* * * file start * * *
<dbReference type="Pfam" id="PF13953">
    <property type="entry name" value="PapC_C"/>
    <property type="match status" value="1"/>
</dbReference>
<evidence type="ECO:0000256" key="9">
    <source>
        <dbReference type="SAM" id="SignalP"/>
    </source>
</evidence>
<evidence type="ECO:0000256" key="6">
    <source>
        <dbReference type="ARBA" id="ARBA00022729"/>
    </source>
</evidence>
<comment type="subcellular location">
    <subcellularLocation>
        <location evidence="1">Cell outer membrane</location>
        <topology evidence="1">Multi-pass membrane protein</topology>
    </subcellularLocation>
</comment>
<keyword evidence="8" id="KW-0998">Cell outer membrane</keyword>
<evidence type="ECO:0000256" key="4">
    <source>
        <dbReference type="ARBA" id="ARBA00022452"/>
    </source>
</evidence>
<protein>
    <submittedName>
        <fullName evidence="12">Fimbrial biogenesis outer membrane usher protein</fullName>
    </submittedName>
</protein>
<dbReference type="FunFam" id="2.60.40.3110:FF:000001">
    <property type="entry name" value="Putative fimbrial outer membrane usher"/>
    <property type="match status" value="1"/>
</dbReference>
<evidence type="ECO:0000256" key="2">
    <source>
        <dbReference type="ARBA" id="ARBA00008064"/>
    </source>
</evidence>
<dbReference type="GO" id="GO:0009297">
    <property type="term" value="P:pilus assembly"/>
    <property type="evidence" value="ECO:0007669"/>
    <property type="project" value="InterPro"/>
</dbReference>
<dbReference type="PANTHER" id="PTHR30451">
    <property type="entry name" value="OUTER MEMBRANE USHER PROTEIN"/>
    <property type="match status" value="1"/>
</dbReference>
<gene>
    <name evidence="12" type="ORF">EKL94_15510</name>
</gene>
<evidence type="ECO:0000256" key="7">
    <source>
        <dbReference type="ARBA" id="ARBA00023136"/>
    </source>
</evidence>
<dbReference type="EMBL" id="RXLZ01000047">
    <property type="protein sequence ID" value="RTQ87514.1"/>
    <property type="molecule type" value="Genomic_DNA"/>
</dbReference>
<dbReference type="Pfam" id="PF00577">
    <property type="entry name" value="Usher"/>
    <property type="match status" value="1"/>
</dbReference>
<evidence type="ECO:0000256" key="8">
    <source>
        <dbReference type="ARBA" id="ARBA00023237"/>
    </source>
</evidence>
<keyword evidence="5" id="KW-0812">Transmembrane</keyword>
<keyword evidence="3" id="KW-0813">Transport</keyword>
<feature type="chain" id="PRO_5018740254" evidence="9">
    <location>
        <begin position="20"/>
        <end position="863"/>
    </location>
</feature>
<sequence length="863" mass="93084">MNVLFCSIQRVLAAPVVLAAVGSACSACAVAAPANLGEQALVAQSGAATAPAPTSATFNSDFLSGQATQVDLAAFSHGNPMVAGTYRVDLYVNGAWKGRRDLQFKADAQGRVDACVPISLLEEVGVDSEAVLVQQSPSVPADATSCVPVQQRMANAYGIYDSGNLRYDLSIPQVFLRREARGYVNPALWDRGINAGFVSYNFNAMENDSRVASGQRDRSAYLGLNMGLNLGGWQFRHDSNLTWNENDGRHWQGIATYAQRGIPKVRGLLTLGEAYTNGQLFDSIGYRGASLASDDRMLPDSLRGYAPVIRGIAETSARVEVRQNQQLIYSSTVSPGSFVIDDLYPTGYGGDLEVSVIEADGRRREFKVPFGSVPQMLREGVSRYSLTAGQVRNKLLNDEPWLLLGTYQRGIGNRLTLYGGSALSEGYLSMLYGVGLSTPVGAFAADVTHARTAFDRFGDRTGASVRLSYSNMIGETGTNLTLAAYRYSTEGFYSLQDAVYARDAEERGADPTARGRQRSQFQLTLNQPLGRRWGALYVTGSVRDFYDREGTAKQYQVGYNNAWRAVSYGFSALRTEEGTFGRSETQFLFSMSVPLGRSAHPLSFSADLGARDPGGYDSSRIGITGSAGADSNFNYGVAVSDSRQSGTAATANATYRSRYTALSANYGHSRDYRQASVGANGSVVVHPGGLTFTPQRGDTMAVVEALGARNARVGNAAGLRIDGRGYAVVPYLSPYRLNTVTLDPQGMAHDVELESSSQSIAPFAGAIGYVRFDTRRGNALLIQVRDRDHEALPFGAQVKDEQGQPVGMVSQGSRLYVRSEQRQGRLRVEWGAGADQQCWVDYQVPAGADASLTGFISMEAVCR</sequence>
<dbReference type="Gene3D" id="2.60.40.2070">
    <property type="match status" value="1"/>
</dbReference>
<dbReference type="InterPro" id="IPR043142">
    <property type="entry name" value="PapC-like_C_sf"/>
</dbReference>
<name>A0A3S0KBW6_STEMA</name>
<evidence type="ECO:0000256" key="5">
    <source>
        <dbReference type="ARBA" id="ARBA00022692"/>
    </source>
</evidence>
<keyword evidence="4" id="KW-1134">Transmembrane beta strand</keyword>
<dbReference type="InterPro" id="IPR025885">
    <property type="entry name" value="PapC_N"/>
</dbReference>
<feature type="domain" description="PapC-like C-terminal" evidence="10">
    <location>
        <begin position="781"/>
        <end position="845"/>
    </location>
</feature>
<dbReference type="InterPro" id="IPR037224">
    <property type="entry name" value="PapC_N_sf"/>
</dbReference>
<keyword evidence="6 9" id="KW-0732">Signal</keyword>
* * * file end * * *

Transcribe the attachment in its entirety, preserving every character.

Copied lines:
<dbReference type="Pfam" id="PF13953">
    <property type="entry name" value="PapC_C"/>
    <property type="match status" value="1"/>
</dbReference>
<evidence type="ECO:0000256" key="9">
    <source>
        <dbReference type="SAM" id="SignalP"/>
    </source>
</evidence>
<evidence type="ECO:0000256" key="6">
    <source>
        <dbReference type="ARBA" id="ARBA00022729"/>
    </source>
</evidence>
<comment type="subcellular location">
    <subcellularLocation>
        <location evidence="1">Cell outer membrane</location>
        <topology evidence="1">Multi-pass membrane protein</topology>
    </subcellularLocation>
</comment>
<keyword evidence="8" id="KW-0998">Cell outer membrane</keyword>
<evidence type="ECO:0000256" key="4">
    <source>
        <dbReference type="ARBA" id="ARBA00022452"/>
    </source>
</evidence>
<protein>
    <submittedName>
        <fullName evidence="12">Fimbrial biogenesis outer membrane usher protein</fullName>
    </submittedName>
</protein>
<dbReference type="FunFam" id="2.60.40.3110:FF:000001">
    <property type="entry name" value="Putative fimbrial outer membrane usher"/>
    <property type="match status" value="1"/>
</dbReference>
<evidence type="ECO:0000256" key="2">
    <source>
        <dbReference type="ARBA" id="ARBA00008064"/>
    </source>
</evidence>
<dbReference type="GO" id="GO:0009297">
    <property type="term" value="P:pilus assembly"/>
    <property type="evidence" value="ECO:0007669"/>
    <property type="project" value="InterPro"/>
</dbReference>
<dbReference type="PANTHER" id="PTHR30451">
    <property type="entry name" value="OUTER MEMBRANE USHER PROTEIN"/>
    <property type="match status" value="1"/>
</dbReference>
<gene>
    <name evidence="12" type="ORF">EKL94_15510</name>
</gene>
<evidence type="ECO:0000256" key="7">
    <source>
        <dbReference type="ARBA" id="ARBA00023136"/>
    </source>
</evidence>
<dbReference type="EMBL" id="RXLZ01000047">
    <property type="protein sequence ID" value="RTQ87514.1"/>
    <property type="molecule type" value="Genomic_DNA"/>
</dbReference>
<dbReference type="Pfam" id="PF00577">
    <property type="entry name" value="Usher"/>
    <property type="match status" value="1"/>
</dbReference>
<evidence type="ECO:0000256" key="8">
    <source>
        <dbReference type="ARBA" id="ARBA00023237"/>
    </source>
</evidence>
<keyword evidence="5" id="KW-0812">Transmembrane</keyword>
<keyword evidence="3" id="KW-0813">Transport</keyword>
<feature type="chain" id="PRO_5018740254" evidence="9">
    <location>
        <begin position="20"/>
        <end position="863"/>
    </location>
</feature>
<sequence length="863" mass="93084">MNVLFCSIQRVLAAPVVLAAVGSACSACAVAAPANLGEQALVAQSGAATAPAPTSATFNSDFLSGQATQVDLAAFSHGNPMVAGTYRVDLYVNGAWKGRRDLQFKADAQGRVDACVPISLLEEVGVDSEAVLVQQSPSVPADATSCVPVQQRMANAYGIYDSGNLRYDLSIPQVFLRREARGYVNPALWDRGINAGFVSYNFNAMENDSRVASGQRDRSAYLGLNMGLNLGGWQFRHDSNLTWNENDGRHWQGIATYAQRGIPKVRGLLTLGEAYTNGQLFDSIGYRGASLASDDRMLPDSLRGYAPVIRGIAETSARVEVRQNQQLIYSSTVSPGSFVIDDLYPTGYGGDLEVSVIEADGRRREFKVPFGSVPQMLREGVSRYSLTAGQVRNKLLNDEPWLLLGTYQRGIGNRLTLYGGSALSEGYLSMLYGVGLSTPVGAFAADVTHARTAFDRFGDRTGASVRLSYSNMIGETGTNLTLAAYRYSTEGFYSLQDAVYARDAEERGADPTARGRQRSQFQLTLNQPLGRRWGALYVTGSVRDFYDREGTAKQYQVGYNNAWRAVSYGFSALRTEEGTFGRSETQFLFSMSVPLGRSAHPLSFSADLGARDPGGYDSSRIGITGSAGADSNFNYGVAVSDSRQSGTAATANATYRSRYTALSANYGHSRDYRQASVGANGSVVVHPGGLTFTPQRGDTMAVVEALGARNARVGNAAGLRIDGRGYAVVPYLSPYRLNTVTLDPQGMAHDVELESSSQSIAPFAGAIGYVRFDTRRGNALLIQVRDRDHEALPFGAQVKDEQGQPVGMVSQGSRLYVRSEQRQGRLRVEWGAGADQQCWVDYQVPAGADASLTGFISMEAVCR</sequence>
<dbReference type="Gene3D" id="2.60.40.2070">
    <property type="match status" value="1"/>
</dbReference>
<dbReference type="InterPro" id="IPR043142">
    <property type="entry name" value="PapC-like_C_sf"/>
</dbReference>
<name>A0A3S0KBW6_STEMA</name>
<evidence type="ECO:0000256" key="5">
    <source>
        <dbReference type="ARBA" id="ARBA00022692"/>
    </source>
</evidence>
<keyword evidence="4" id="KW-1134">Transmembrane beta strand</keyword>
<dbReference type="InterPro" id="IPR025885">
    <property type="entry name" value="PapC_N"/>
</dbReference>
<feature type="domain" description="PapC-like C-terminal" evidence="10">
    <location>
        <begin position="781"/>
        <end position="845"/>
    </location>
</feature>
<dbReference type="InterPro" id="IPR037224">
    <property type="entry name" value="PapC_N_sf"/>
</dbReference>
<keyword evidence="6 9" id="KW-0732">Signal</keyword>